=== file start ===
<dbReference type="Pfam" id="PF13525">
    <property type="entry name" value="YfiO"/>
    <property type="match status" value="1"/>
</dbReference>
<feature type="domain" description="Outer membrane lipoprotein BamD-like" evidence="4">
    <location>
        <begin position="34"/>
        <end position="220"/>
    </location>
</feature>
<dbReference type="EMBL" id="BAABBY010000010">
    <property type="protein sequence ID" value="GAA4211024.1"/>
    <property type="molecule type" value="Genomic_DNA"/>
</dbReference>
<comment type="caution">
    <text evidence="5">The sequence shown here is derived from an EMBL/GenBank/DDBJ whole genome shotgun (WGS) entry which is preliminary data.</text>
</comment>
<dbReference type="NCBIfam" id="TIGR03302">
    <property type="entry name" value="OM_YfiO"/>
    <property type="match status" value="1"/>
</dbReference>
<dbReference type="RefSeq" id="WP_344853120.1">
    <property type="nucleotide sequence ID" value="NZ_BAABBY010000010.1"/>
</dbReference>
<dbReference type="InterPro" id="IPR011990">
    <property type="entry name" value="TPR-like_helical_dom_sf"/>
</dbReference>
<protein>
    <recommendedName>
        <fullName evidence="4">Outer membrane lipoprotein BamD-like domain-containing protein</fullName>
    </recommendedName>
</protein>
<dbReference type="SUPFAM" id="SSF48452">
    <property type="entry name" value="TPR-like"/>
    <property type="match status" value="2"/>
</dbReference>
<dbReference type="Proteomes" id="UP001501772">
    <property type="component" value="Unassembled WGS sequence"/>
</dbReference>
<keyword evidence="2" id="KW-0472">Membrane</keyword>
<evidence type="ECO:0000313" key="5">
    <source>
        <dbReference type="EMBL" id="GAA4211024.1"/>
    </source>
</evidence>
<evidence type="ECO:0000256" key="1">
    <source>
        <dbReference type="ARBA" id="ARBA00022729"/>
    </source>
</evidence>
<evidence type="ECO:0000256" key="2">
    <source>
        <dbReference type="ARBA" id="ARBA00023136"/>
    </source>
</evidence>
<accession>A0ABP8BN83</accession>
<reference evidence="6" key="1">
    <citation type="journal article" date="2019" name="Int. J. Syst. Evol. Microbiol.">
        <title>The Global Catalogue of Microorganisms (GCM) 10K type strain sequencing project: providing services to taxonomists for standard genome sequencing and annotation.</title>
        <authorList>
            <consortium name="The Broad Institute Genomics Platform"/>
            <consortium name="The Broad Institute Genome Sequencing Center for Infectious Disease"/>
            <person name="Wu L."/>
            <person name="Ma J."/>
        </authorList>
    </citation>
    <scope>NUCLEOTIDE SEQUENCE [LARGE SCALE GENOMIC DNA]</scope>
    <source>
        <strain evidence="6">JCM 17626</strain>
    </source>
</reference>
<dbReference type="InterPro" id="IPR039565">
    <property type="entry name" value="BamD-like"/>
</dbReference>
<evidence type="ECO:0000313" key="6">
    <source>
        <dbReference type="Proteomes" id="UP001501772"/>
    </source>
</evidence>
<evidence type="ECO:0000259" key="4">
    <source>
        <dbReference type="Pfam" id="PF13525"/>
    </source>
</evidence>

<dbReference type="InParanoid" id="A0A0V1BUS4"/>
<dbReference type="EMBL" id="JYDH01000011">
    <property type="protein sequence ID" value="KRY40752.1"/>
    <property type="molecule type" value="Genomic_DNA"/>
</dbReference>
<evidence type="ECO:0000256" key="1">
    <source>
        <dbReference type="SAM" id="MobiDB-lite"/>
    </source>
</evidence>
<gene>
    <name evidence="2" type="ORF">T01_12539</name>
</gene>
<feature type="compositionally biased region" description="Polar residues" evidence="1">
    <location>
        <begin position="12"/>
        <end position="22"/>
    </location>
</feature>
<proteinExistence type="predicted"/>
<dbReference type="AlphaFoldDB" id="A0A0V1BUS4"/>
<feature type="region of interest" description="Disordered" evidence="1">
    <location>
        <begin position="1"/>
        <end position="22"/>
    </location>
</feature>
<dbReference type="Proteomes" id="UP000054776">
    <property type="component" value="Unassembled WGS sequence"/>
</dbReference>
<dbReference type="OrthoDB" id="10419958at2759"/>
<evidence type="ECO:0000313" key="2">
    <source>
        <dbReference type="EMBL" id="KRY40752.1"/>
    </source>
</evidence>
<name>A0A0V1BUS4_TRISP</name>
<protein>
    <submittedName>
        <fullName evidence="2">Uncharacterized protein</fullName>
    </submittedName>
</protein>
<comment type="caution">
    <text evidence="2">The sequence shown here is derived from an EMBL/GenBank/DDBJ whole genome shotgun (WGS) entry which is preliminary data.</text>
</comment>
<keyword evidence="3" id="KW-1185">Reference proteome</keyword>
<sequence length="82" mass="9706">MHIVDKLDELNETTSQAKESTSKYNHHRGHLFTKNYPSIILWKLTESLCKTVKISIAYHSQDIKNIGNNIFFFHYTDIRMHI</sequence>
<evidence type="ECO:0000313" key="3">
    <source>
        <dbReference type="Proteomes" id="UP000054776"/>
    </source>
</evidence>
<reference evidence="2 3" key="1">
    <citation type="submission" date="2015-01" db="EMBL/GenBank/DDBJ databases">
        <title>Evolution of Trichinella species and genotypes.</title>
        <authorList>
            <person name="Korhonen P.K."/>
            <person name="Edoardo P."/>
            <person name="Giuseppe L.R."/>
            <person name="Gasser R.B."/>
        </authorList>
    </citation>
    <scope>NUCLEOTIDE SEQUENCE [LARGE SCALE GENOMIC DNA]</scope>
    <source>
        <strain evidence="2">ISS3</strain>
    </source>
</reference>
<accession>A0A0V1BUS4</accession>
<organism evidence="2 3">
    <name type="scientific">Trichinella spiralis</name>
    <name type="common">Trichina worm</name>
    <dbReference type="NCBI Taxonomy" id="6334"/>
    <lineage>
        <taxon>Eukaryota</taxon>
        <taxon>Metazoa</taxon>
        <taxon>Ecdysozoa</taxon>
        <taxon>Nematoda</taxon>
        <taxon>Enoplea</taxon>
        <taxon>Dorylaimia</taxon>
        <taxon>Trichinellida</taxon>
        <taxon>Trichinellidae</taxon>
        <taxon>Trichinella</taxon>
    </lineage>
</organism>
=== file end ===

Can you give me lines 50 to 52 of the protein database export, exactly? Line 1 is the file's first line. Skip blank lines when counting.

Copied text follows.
</evidence>
<evidence type="ECO:0000256" key="2">
    <source>